Continuing on from earlier work (here, here, here, here, here, here, and here), I mean to narrate my process for compiling a final draft of a researched paper. (I offer it even though the session has ended when I began the project.) As before, I’ll not be using the template provided by the University, though my results will be similar, given the formatting constraints placed on it. I hope that my students and others’ will find my continued efforts to be of help.
For the assignment, students are asked to compile a conference-length paper of approximately 2500 words (excluding title page and reference list) that incorporates illustrative graphics. It is a fairly standard final assignment for second-semester composition classes, and the requirements of the University present no unusual challenges for it.
Since the final draft is supposed to be a reworking of the earlier materials, I began by opening the earlier documents and reincorporating the main text of the labeled first draft into that of the second. Prewriting and references were excepted from the copy-over, the former due to irrelevance, the latter due to already being in the second draft’s materials. The file-name and title were changed, too, to reflect the current exercise.
Reviewing the materials I had showed me that I was somewhat short of requirements for the exercise–a page or two, in the event. As such, I knew that I needed to develop more material for presentation, and a direction to move for doing so suggested itself quickly. I am in a community band, and began looking into support for such ensembles in part because I am in one. Applying my findings to my own situation was an obvious step to take to do expand my paper, and offering something of a prospective test case is a common motion made by academic papers, of which the overall course project for ENGL 135 is supposed to be an example.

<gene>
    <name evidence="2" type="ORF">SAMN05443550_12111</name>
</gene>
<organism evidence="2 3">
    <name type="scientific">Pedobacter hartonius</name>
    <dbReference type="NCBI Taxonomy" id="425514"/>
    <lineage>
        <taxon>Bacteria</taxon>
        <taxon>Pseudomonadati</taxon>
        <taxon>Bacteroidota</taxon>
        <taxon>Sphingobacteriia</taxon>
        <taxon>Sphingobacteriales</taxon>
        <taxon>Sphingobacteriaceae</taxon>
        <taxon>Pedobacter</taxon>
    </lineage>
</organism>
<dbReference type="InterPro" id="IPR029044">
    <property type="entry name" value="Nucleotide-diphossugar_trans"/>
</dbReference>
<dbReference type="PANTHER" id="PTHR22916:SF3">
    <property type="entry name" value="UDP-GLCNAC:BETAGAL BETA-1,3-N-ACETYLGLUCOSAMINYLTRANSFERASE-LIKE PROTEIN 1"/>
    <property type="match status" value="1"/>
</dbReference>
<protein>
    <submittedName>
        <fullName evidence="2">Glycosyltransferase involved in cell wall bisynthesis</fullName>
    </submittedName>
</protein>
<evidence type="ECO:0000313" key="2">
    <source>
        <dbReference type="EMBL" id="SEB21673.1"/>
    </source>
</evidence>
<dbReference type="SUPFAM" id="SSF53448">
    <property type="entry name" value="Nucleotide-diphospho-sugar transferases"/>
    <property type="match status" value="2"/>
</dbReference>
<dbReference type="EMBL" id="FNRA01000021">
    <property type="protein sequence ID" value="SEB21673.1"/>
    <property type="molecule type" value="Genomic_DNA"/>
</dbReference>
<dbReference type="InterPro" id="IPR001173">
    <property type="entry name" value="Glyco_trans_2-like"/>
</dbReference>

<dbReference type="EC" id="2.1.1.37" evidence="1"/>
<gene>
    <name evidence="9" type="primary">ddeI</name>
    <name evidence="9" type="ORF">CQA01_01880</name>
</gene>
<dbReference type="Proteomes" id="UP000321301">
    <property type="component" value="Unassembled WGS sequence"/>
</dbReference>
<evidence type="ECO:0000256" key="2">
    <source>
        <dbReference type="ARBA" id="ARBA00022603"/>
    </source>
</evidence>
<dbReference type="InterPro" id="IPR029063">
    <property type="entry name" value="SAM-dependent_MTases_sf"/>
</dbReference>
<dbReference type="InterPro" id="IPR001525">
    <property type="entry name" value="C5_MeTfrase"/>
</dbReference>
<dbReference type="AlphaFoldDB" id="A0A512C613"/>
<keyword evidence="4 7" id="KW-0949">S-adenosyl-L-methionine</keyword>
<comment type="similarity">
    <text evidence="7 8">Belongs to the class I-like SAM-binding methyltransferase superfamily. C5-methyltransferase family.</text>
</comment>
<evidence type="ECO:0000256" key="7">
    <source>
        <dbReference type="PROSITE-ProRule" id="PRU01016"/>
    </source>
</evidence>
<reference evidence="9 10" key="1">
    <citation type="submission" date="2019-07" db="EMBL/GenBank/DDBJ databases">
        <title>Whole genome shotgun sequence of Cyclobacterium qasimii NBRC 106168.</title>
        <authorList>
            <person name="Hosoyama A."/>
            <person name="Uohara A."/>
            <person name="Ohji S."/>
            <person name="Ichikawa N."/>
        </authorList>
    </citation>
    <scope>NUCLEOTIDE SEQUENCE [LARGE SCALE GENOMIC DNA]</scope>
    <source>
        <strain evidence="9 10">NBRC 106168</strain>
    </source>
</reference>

Consequently, I stubbed out a place for me to make such a presentation and left the paper itself aside for a bit; I knew I would need more information to present the test case, as well as to develop another graphic (because I recalled the assignment asking for two; the template provided to students includes two, for example). Data regarding the population in my local communities and regarding charitable work done in the area seemed to me to be good places to start looking, so I delved into the local municipal and county websites and records, as well as a directory of charitable organizations with which I am familiar from other work I do (GuideStar, to be specific). US Census Bureau data was also incorporated. Income and assets information was pulled out and made accessible (including graphical representation) before being explained in terms of how it conduces to the idea of local support being ideal for my own community band.
With the content compiled, the formatting was re-checked to ensure ease of reading. A review of content for style was conducted, as was proofreading. All that done, the document was rendered into an accessible format, presented here: G. Elliott Sample Final Draft September 2018.
I find that I have some comments to make about revisiting my old practice of composing sample assignments for my students. I think they will go into the reflective comments on the session that are forthcoming. I hope they will be of some value to my students and others in time to come.